The story unfolds in a fairly straightforward way, with the PC most likely having more trouble deciding what to do than the player. There are only a few major branches and many of the choices are cosmetic. However, the cosmetic ones often felt significant: there are emotions and relationships at stake, and the PC’s lack of interest in these only highlights my interest as a player.

(Spoiler - click to show)
Moreover, it becomes clear that the PC’s goal is only part of the story. You can get out of the mage’s tower, but something is missing:

You may never know exactly why the mage chose to imprison you there for all those years and, frankly, you don’t care.

It’s hard to believe it, after all this time but, you’ve done it: you’re finally free.


But our feelings are not the spirit’s. We’re not done with the story yet. We’re also looking for answers about how this situation was brought about and why. This is where it really gets interesting.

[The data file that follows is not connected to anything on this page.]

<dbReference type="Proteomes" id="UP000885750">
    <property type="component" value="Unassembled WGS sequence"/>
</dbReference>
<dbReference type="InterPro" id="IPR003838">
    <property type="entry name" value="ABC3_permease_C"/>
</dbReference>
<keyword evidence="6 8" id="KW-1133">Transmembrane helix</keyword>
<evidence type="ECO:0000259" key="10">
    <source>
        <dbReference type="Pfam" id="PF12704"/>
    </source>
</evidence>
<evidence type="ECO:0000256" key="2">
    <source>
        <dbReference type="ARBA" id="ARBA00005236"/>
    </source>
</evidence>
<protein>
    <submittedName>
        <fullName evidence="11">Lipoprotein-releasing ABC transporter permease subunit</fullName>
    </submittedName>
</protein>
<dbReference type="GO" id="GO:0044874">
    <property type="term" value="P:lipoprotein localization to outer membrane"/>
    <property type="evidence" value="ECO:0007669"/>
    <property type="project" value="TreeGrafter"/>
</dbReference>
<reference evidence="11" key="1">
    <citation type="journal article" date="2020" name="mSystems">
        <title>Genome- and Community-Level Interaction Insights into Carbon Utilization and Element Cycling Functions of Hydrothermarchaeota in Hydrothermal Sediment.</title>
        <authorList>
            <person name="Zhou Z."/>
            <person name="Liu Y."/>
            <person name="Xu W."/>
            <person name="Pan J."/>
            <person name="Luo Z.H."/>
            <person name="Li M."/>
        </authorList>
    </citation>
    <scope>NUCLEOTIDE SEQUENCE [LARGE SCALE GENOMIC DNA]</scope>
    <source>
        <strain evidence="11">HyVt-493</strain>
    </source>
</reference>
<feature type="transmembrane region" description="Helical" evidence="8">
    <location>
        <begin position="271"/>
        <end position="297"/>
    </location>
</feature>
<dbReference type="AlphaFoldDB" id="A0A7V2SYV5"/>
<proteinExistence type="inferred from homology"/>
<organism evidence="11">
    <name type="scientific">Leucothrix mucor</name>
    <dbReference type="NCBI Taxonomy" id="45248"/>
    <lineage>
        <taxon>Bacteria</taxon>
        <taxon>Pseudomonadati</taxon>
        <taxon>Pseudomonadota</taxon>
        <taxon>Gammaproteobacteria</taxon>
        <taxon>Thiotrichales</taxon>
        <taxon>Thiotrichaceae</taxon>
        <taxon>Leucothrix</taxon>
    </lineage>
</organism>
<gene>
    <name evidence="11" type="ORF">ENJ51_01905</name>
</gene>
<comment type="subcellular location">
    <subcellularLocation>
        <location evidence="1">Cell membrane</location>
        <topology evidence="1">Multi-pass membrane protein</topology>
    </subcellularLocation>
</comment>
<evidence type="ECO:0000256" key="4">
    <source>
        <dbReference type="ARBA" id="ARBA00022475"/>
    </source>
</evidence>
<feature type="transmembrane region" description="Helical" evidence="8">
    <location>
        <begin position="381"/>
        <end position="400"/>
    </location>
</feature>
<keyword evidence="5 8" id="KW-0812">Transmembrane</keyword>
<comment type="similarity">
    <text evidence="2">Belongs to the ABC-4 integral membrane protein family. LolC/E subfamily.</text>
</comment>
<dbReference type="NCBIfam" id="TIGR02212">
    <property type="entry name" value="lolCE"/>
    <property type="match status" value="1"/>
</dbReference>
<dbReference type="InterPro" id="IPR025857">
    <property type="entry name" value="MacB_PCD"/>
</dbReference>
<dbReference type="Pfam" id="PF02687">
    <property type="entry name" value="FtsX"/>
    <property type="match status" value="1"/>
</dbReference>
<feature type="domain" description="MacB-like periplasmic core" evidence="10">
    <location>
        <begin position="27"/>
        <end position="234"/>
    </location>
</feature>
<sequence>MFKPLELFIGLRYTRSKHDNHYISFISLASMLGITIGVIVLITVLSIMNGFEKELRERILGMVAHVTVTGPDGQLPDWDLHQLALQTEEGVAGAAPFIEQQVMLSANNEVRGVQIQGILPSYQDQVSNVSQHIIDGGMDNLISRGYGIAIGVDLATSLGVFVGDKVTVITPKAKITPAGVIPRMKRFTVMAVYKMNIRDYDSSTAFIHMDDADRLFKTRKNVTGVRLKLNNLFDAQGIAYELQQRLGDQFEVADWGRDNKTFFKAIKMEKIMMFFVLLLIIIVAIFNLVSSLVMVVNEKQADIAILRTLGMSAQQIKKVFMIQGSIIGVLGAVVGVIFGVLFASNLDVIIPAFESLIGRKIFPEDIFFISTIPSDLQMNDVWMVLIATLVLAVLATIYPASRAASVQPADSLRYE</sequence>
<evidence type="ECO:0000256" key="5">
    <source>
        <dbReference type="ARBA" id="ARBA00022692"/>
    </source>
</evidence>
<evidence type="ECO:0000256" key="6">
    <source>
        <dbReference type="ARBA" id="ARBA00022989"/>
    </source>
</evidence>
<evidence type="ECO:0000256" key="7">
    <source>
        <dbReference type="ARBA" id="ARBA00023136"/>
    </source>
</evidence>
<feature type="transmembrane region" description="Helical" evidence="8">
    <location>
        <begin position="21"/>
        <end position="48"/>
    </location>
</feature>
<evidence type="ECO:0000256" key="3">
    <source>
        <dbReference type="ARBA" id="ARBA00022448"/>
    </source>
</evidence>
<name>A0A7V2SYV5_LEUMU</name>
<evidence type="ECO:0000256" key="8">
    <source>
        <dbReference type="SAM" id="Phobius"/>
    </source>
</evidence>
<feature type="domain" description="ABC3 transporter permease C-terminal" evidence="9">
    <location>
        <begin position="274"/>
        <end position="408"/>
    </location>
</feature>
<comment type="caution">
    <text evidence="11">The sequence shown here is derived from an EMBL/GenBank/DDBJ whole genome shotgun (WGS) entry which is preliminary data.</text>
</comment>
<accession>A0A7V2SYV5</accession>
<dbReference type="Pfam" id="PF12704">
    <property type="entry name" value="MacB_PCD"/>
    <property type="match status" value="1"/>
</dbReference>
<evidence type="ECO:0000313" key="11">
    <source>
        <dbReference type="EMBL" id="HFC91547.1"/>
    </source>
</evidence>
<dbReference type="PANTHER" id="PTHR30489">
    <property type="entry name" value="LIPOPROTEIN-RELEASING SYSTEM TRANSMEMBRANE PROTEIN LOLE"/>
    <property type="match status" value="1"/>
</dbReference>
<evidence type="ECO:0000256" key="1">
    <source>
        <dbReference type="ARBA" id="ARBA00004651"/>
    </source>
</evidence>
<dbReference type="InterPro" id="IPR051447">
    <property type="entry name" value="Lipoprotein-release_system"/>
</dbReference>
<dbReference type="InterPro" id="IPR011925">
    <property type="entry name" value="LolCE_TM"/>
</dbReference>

The PC seems to think of itself as an unspecified “spirit,” but an eidolon is more than that. Sam confirms this during the story, in a passage that it’s possible to skip, and the PC would probably want to skip:

The Mage’s notes say that the Eidolon is the spirit of someone special, someone they once knew.

An eidolon is a specter, phantom, or insubstantial image, but often the image of a particular person. An eidolon can be thought of as a shadow or reflection of someone who has or used to have a more substantial existence. This possibility makes the PC’s current state even more tragic, and makes you wonder if their ruthlessness and single-minded focus on their goal of escaping is making them miss deeper truths than the feelings of the humans running around the tower.

I only found out on my second playthrough (if you’re too goal-oriented, you won’t see this information) that you haven’t even seen the mage for years when the game begins. Back when you did see her, the “experiments” she did on you were unusual: